The first coronavirus case in Finland was discovered in January, but the patient was quickly isolated and recovered well.
Kimo Lahdevirt ambasador Finske
The next batches of cases came in February, with travellers returning from abroad. In March, amid the worsening situation, the Government of Finland started to introduce a wide range of recommendations and other measures, mainly in order to prevent overburdening of the healthcare system and especially intensive care facilities.
In addition to recommendations given by the Government, mandatory restrictions are based firstly on the Communicable Diseases Act, updated in 2017. It gives the authorities powers, for example, to track down the cases, to order people to stay in quarantine and to limit the distribution of medicines in exceptional situations.
Another important law is the Emergency Powers Act, which was taken into use on 17 March 2020, for the very first time since the law was enacted in 2011. As it gives the Government powers to limit the constitutional rights of people in a drastic way, all actions proposed by the Government need to be strictly within the provisions of the law and are scrutinized in detail by the Constitutional Committee of the Parliament before being either confirmed or revoked by the Parliament. Actions were taken within days.
The Finnish government is now considering what restrictions could be lifted and when
Some of the most drastic measures introduced by the Government are the decision to close the borders as well as schools (teaching in classrooms), restaurants, sports facilities and other places where people are in close contact, until 13 May 2020. Congregations of over ten persons are forbidden. The Government also decided to close the borders of Uusimaa Region in Southern Finland to limit the spreading of the disease to other parts of the country. This decision was revoked on 15 April 2020 after it was considered that there weren’t substantial grounds to keep it in force any longer.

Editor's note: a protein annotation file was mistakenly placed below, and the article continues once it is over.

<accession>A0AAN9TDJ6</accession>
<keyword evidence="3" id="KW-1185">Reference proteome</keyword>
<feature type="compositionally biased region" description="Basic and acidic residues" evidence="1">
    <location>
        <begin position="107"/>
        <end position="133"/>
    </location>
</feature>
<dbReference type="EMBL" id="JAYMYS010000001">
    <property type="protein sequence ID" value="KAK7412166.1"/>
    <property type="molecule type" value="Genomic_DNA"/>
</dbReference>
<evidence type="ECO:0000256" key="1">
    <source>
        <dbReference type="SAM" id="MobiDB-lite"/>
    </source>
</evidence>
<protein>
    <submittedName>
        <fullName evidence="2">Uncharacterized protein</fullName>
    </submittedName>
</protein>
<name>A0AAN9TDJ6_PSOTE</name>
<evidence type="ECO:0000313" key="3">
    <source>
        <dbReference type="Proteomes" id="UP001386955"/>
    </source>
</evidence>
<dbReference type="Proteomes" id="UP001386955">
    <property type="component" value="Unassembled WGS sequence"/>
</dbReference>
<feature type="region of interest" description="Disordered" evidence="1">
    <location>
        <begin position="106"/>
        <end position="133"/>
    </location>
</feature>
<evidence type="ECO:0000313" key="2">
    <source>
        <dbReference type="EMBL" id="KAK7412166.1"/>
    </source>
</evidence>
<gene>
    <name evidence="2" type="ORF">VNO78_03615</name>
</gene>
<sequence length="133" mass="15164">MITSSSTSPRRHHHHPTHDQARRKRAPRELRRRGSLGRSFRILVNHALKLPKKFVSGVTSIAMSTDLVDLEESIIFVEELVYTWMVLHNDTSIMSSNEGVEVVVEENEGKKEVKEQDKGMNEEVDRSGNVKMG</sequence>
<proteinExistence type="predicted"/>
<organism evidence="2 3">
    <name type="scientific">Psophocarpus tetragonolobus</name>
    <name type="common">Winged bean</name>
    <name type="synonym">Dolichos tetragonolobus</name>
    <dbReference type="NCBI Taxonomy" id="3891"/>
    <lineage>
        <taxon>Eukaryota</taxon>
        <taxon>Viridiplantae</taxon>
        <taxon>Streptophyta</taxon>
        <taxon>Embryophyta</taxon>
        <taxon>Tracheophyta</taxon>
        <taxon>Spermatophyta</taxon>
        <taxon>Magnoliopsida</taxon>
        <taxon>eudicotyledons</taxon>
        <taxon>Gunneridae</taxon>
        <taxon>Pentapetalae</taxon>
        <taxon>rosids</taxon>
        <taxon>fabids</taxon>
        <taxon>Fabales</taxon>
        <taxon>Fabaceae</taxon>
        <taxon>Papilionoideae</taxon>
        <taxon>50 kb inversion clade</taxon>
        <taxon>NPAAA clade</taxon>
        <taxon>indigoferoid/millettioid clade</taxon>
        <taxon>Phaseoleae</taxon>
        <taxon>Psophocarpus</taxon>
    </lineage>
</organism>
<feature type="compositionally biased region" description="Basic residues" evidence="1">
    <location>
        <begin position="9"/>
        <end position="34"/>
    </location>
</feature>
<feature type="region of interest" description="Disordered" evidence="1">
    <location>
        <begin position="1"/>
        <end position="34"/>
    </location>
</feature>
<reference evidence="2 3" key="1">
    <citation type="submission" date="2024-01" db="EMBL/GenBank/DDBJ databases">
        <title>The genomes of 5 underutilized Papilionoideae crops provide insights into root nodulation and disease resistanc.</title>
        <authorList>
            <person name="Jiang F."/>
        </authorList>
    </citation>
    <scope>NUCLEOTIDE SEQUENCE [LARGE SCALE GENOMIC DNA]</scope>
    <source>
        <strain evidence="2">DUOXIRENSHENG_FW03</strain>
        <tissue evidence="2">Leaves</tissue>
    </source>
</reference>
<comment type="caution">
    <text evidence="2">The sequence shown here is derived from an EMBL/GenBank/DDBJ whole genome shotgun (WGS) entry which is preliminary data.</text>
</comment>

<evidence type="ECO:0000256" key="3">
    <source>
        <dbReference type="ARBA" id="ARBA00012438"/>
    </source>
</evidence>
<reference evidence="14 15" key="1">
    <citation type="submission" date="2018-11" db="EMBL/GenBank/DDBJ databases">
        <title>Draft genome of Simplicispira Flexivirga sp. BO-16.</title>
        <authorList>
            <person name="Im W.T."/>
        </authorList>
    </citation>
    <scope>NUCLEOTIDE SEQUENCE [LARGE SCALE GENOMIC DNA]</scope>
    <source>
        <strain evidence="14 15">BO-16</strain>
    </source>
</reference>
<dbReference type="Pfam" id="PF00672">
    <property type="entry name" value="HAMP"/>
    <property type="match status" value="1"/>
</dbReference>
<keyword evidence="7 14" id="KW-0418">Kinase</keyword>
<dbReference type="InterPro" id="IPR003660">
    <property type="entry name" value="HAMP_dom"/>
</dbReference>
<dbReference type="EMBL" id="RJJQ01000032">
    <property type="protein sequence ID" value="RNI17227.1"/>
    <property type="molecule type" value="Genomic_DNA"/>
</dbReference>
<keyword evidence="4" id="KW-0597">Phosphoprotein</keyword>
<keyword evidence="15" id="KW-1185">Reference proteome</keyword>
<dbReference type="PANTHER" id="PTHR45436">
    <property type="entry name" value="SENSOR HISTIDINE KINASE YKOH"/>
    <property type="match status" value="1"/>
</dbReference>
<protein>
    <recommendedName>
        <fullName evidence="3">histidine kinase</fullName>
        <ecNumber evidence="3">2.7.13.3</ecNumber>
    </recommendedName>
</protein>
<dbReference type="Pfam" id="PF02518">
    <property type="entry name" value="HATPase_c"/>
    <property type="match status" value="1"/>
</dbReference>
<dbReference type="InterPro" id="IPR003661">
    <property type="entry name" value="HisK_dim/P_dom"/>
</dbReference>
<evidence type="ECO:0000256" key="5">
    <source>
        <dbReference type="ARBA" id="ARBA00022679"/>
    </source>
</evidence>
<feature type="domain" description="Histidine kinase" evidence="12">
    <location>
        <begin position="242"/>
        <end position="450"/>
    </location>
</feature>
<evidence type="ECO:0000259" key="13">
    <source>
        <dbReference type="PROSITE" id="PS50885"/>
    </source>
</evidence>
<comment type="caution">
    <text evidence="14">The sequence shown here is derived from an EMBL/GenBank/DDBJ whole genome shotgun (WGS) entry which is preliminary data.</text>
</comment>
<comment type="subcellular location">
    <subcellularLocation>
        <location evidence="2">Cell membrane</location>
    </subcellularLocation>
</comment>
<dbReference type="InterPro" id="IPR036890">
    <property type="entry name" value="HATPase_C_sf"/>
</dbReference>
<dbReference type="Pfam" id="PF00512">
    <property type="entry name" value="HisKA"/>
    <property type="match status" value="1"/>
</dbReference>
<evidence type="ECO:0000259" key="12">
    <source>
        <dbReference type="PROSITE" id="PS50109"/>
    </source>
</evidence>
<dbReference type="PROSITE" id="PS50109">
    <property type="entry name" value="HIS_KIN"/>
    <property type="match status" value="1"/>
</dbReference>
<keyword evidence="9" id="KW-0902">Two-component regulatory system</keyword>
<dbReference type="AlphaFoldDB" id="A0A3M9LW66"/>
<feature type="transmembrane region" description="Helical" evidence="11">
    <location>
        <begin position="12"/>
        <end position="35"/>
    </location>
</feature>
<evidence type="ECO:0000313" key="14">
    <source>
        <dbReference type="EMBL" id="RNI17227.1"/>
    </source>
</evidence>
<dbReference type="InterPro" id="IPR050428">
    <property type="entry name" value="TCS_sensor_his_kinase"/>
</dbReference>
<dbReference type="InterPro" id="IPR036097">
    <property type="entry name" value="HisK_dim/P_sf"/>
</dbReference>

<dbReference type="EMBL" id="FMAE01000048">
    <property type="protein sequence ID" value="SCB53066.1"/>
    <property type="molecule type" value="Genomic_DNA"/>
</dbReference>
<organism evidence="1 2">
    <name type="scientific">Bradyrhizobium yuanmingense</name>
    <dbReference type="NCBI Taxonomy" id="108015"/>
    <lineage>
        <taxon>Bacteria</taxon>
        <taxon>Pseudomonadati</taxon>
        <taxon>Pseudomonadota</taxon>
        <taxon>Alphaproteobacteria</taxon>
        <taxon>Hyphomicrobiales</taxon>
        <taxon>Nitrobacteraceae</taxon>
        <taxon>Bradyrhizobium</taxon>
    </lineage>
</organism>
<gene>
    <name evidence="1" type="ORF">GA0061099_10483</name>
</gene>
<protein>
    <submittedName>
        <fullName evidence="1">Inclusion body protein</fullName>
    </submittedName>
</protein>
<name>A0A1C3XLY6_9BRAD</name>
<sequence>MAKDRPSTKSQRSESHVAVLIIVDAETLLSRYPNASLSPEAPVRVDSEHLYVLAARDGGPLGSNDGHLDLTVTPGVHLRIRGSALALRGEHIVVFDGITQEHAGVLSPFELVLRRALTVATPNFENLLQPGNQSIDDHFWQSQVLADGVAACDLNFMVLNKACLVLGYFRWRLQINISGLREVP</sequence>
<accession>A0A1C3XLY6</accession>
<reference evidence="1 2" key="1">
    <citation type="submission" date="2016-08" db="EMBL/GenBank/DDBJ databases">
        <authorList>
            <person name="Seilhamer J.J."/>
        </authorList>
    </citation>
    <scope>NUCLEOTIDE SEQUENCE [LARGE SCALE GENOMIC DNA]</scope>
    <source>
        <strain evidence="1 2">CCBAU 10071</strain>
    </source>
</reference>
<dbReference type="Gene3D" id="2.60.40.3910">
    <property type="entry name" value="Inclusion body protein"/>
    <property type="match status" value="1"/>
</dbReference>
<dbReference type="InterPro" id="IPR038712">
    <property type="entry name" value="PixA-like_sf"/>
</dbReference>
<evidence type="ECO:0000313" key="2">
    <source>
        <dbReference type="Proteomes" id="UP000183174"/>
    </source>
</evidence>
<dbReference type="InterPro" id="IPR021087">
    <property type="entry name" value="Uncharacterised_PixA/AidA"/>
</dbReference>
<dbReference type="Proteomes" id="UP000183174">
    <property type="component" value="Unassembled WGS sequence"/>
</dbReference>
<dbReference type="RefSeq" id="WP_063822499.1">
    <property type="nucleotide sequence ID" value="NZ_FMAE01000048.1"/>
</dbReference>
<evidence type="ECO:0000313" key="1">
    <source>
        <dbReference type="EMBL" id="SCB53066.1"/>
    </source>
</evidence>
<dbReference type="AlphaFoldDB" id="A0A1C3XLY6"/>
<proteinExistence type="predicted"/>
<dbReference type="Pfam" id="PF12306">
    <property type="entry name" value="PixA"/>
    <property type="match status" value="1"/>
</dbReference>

We now have about 4,200 confirmed COVID-19 cases in Finland. The number of people hospitalized continued to rise until 9th April, when it peaked with some 260 cases, with about 70 people in intensive care. Since then the numbers have come slightly down and currently, about 200 people have been hospitalized, while some 65 people are in intensive care. So far around 150 (mostly elderly) people have died.
The number of people hospitalized refers only to more severe cases – mild ones are instructed to stay home. Crucial is that during the time of restrictions in place and the epidemic slowing down, Finland has been able to double the number of intensive care places in hospitals from around 260 to around 520 places. Approximately half of these places are available for COVID-19 patients with severe symptoms.
Also in Finland, there have been shortages of surgical masks and other protective equipment. We have discovered that their need had been grossly underestimated in earlier calculations and also that purchases from abroad have been more difficult than thought. Domestic production has been started, but it will still take some time to reach meaningful numbers.
As it seems that the restrictions have been effective in flattening the curve, also in Finland the government is now considering what restrictions could perhaps be lifted and when. On 22 April 2020, the Government confirmed that Finland will continue with a hybrid strategy, combining the gradual lifting of certain restrictions with increasing testing and tracing of infection chains.
However, the Government also decided that events of over 500 people are not allowed until 31 July 2020, and the period after that will be evaluated later. Possible easing of some other restrictions will be decided on 3 May 2020, depending on the situation.
The Government has introduced a wide range of measures to help companies and entrepreneurs. Unemployment and other social benefits will help those who have been laid off or furloughed. It has been estimated that Finland’s gross national product will decrease somewhere between 5 to 13 per cent this year, depending on how long the restrictions will have to stay in place. National debt may increase from about 60 per cent of GNP to at least 80 per cent of GNP.
Kimmo LÄHDEVIRTA Ambassador